World Premiere of Contemporary African Artist’s Work at the ROM
This fall sees the world premiere of the exhibition El Anatsui: When I Last Wrote to You about Africa, presented by the Institute for Contemporary Culture (ICC) at the Royal Ontario Museum (ROM). The exhibition is a 40-year career retrospective of Ghanaian visual artist El Anatsui and will be his first solo exhibition in Canada. El Anatsui is the centrepiece of the Museum’s upcoming Season of Africa, an offering of exhibitions, new permanent installations, and a series of public programs and events inspired by African art and culture. El Anatsui: When I Last Wrote to You about Africa will be on display in the Roloff Beny Gallery on Level 4 of the ROM’s Michael Lee-Chin Crystal from October 2, 2010 to January 2, 2011.
“The ICC is thrilled to present the striking work of world-renowned artist El Anatsui and to offer a robust schedule of engaging public events that will enlighten participants about the multi-faceted, cultural gem that is Africa,” said Francisco Alvarez, Managing Director, ICC .
This retrospective has been organized by the Museum for African Art (MfAA), in New York, and will be one of the inaugural exhibitions in the MfAA’s new building, which opens in 2011. Drawing on Ghanaian and Nigerian cultural references as well as global, local and personal histories, El Anatsui’s body of work comprises large shimmering metal wall sculptures, for which he is best known, as well as paintings and sculptures in wood, ceramic and metal. The exhibition features 63 works in various media drawn from public and private collections internationally.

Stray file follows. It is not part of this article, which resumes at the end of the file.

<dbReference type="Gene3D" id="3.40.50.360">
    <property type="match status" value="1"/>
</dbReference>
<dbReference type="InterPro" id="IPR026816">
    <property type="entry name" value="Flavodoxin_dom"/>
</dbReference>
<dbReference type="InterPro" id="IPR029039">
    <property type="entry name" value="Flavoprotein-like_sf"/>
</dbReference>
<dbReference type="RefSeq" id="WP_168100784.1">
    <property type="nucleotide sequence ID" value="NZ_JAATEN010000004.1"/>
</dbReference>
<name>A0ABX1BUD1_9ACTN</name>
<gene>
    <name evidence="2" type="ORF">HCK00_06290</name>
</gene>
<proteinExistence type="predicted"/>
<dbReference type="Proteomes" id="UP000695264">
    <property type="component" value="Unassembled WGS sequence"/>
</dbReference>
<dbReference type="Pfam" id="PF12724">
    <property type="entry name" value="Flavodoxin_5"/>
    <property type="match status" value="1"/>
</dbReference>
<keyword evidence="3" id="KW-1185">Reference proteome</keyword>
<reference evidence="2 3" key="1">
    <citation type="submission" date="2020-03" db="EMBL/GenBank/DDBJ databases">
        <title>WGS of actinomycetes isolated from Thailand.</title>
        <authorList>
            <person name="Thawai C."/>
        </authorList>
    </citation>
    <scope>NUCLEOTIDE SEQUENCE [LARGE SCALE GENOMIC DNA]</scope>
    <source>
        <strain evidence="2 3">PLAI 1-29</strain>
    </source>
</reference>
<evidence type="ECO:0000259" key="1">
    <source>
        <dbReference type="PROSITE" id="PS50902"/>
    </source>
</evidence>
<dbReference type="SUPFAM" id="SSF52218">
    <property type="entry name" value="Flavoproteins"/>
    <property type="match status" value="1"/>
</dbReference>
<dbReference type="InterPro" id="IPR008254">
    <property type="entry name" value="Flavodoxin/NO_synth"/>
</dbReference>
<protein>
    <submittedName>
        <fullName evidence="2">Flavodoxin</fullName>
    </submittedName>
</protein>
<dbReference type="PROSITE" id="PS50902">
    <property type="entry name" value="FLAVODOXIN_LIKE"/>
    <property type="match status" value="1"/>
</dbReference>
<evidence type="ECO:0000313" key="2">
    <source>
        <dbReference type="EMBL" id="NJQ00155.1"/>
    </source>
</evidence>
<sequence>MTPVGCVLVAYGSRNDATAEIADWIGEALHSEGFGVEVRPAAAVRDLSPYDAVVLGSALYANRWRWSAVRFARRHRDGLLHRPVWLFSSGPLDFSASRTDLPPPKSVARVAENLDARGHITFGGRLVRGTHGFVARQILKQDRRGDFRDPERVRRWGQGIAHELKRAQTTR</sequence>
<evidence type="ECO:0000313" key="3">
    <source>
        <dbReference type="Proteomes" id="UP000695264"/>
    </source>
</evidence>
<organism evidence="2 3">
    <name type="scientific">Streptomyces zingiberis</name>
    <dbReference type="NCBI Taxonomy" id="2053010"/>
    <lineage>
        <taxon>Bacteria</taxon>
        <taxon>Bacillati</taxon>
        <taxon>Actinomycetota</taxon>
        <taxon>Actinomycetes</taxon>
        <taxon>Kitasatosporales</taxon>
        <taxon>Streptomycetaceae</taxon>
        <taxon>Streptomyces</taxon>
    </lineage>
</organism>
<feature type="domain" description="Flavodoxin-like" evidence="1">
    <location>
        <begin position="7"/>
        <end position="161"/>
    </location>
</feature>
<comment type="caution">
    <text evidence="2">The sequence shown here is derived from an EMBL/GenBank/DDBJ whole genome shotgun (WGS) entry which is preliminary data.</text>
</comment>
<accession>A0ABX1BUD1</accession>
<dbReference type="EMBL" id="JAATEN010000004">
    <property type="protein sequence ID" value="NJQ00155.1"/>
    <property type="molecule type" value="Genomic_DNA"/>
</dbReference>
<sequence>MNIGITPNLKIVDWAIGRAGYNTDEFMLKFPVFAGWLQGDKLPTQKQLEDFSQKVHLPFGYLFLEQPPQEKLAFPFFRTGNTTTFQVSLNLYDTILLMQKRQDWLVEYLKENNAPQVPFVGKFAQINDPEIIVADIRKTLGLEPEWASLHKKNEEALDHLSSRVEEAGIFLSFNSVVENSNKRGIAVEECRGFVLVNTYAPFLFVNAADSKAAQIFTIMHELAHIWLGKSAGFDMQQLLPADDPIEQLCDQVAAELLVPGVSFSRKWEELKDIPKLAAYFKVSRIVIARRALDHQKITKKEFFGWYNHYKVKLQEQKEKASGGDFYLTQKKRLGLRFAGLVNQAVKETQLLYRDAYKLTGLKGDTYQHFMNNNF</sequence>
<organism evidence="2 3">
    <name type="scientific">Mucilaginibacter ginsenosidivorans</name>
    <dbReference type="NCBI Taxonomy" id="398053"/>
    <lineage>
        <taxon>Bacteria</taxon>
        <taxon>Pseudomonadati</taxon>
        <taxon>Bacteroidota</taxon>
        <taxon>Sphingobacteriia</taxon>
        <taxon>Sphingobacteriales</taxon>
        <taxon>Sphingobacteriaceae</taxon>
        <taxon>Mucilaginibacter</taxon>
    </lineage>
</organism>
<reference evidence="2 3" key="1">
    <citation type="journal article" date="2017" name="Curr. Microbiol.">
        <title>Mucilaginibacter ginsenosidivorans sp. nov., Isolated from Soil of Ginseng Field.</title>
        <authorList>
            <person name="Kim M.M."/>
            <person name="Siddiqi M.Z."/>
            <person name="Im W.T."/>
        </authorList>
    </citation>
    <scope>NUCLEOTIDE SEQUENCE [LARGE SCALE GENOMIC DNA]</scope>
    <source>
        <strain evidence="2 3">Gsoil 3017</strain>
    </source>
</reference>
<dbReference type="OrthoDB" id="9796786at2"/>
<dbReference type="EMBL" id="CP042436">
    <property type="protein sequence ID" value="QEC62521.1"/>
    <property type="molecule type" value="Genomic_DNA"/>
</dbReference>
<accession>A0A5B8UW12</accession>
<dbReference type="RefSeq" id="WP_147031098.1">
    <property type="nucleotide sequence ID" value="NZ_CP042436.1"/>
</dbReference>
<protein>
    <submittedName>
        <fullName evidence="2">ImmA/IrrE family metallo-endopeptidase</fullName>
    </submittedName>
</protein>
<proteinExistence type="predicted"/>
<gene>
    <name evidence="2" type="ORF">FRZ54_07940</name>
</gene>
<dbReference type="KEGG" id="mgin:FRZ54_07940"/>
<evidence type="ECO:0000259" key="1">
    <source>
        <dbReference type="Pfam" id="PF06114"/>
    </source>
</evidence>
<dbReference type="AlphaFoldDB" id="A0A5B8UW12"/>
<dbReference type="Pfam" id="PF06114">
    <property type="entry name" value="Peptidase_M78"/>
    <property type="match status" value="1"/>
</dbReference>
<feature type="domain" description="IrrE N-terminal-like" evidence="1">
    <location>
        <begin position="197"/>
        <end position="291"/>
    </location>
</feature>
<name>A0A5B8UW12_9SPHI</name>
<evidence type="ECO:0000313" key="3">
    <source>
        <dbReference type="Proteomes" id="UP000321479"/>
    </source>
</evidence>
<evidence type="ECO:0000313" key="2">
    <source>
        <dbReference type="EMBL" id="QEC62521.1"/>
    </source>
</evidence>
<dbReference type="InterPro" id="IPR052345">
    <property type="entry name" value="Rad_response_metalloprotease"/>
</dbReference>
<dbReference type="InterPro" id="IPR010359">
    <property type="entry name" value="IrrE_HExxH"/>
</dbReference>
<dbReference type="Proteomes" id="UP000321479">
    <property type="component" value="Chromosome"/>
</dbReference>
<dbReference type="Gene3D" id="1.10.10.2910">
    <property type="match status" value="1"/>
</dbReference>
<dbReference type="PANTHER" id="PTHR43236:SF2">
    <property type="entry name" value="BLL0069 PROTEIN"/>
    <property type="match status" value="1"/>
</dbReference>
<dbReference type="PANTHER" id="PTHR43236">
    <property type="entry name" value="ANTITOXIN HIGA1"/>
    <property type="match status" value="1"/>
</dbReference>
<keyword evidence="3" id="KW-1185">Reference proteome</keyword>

Exhibition curator Lisa Binder, associate curator at the Museum for African Art, states, “The Museum for African Art is delighted that this exhibition is opening at the ROM, and hopes that it will provide an engaging and enlightening experience for both audiences new to Anatsui’s work and those who are familiar with it. While his superb wall-sculptures are widely known and celebrated, Anatsui’s career includes a range of innovative and resonant work in many mediums. Seen together, these should provide context for the later work, as well as a fuller and therefore more accurate picture of the arc of his career than has yet been exhibited.”
About the exhibition
Constructed from found objects and everyday materials, Anatsui’s stunningly original sculptures evoke memories of Africa’s past and present. When I Last Wrote to You about Africa brings together the full range of the artist’s oeuvre, from early works in ceramic and wood to the internationally celebrated tapestry-like sculptures of recent years. The exhibition illuminates the great diversity of materials in which Anatsui has worked, among them mortars, the lids of evaporated-milk tins, cassava graters, driftwood, and obituary-notice printing plates. The retrospective will thus enable visitors to observe the development of the artist’s ideas over four decades, bringing to light his multilayered narratives, which refer to the complex histories, themes, and social issues that shape personal, cultural, and historical identities.
The exhibition includes nine of Anatsui’s acclaimed massive metal wall sculptures, made of salvaged liquor-bottle caps that have been flattened, folded and/or twisted, then stitched together with copper wire. These large-scale, colourful sculptures, many as large as 8 ft. by 12 ft., recall the Ghanaian tradition of weaving and assembling the brightly coloured, hand-woven fabrics known as kente cloths.